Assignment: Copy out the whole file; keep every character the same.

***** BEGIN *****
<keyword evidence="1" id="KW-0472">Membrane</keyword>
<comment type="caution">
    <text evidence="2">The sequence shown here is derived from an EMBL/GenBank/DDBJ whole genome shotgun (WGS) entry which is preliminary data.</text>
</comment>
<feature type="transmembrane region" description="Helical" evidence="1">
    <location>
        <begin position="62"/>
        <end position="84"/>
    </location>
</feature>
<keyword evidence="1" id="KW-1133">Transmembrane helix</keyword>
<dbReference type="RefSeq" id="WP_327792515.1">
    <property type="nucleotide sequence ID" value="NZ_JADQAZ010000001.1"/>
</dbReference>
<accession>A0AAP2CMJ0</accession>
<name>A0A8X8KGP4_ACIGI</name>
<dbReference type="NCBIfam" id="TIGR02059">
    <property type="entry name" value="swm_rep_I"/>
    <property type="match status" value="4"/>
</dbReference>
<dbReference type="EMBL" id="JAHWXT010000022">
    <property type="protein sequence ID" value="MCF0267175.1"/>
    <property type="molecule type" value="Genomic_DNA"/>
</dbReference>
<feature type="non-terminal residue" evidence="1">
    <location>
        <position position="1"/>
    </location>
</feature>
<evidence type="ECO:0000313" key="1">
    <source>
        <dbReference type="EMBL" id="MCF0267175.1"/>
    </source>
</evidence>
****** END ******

<keyword evidence="1" id="KW-0472">Membrane</keyword>
<comment type="caution">
    <text evidence="2">The sequence shown here is derived from an EMBL/GenBank/DDBJ whole genome shotgun (WGS) entry which is preliminary data.</text>
</comment>
<feature type="transmembrane region" description="Helical" evidence="1">
    <location>
        <begin position="62"/>
        <end position="84"/>
    </location>
</feature>
<keyword evidence="1" id="KW-1133">Transmembrane helix</keyword>
<dbReference type="RefSeq" id="WP_327792515.1">
    <property type="nucleotide sequence ID" value="NZ_JADQAZ010000001.1"/>
</dbReference>
<accession>A0AAP2CMJ0</accession>
<name>A0A8X8KGP4_ACIGI</name>
<dbReference type="NCBIfam" id="TIGR02059">
    <property type="entry name" value="swm_rep_I"/>
    <property type="match status" value="4"/>
</dbReference>
<dbReference type="EMBL" id="JAHWXT010000022">
    <property type="protein sequence ID" value="MCF0267175.1"/>
    <property type="molecule type" value="Genomic_DNA"/>
</dbReference>
<feature type="non-terminal residue" evidence="1">
    <location>
        <position position="1"/>
    </location>
</feature>
<evidence type="ECO:0000313" key="1">
    <source>
        <dbReference type="EMBL" id="MCF0267175.1"/>
    </source>
</evidence>